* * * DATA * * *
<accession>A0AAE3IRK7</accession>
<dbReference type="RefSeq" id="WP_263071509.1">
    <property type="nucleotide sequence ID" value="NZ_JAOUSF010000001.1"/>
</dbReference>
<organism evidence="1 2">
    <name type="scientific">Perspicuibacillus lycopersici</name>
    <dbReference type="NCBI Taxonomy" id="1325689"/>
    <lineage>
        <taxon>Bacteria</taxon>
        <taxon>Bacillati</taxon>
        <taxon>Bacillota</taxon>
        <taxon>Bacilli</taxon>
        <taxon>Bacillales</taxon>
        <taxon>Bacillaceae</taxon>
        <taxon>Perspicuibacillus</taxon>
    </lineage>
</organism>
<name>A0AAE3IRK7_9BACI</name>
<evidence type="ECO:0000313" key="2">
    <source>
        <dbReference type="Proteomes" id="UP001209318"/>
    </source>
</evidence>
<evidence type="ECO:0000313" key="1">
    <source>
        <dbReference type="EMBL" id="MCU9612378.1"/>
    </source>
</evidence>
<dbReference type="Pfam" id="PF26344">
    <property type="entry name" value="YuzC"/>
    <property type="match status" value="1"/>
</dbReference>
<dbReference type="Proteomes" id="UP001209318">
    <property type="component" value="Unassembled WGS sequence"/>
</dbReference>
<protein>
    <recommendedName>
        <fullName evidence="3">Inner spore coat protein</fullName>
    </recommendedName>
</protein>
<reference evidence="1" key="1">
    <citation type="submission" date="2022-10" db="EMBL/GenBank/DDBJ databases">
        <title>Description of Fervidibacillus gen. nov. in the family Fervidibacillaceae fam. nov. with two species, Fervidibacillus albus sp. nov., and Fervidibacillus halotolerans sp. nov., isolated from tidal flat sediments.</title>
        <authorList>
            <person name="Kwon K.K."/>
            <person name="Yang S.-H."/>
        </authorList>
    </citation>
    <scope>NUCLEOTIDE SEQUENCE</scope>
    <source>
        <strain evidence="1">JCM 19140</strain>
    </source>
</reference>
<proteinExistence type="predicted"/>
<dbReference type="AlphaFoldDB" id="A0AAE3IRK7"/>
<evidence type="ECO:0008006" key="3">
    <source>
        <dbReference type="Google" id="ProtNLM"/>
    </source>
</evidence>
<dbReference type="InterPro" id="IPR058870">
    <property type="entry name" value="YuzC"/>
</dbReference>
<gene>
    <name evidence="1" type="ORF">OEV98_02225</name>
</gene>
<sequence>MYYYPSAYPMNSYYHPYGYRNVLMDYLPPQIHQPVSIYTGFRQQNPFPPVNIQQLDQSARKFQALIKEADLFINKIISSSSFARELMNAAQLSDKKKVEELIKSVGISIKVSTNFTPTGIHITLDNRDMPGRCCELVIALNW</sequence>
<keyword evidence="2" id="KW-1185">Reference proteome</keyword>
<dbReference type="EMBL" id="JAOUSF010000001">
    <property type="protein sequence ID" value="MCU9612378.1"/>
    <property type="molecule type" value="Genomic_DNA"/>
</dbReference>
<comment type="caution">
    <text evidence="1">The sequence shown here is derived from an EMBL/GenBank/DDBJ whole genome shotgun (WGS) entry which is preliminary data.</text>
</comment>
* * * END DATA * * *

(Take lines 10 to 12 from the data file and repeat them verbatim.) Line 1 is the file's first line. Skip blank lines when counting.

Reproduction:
        <taxon>Bacillati</taxon>
        <taxon>Bacillota</taxon>
        <taxon>Bacilli</taxon>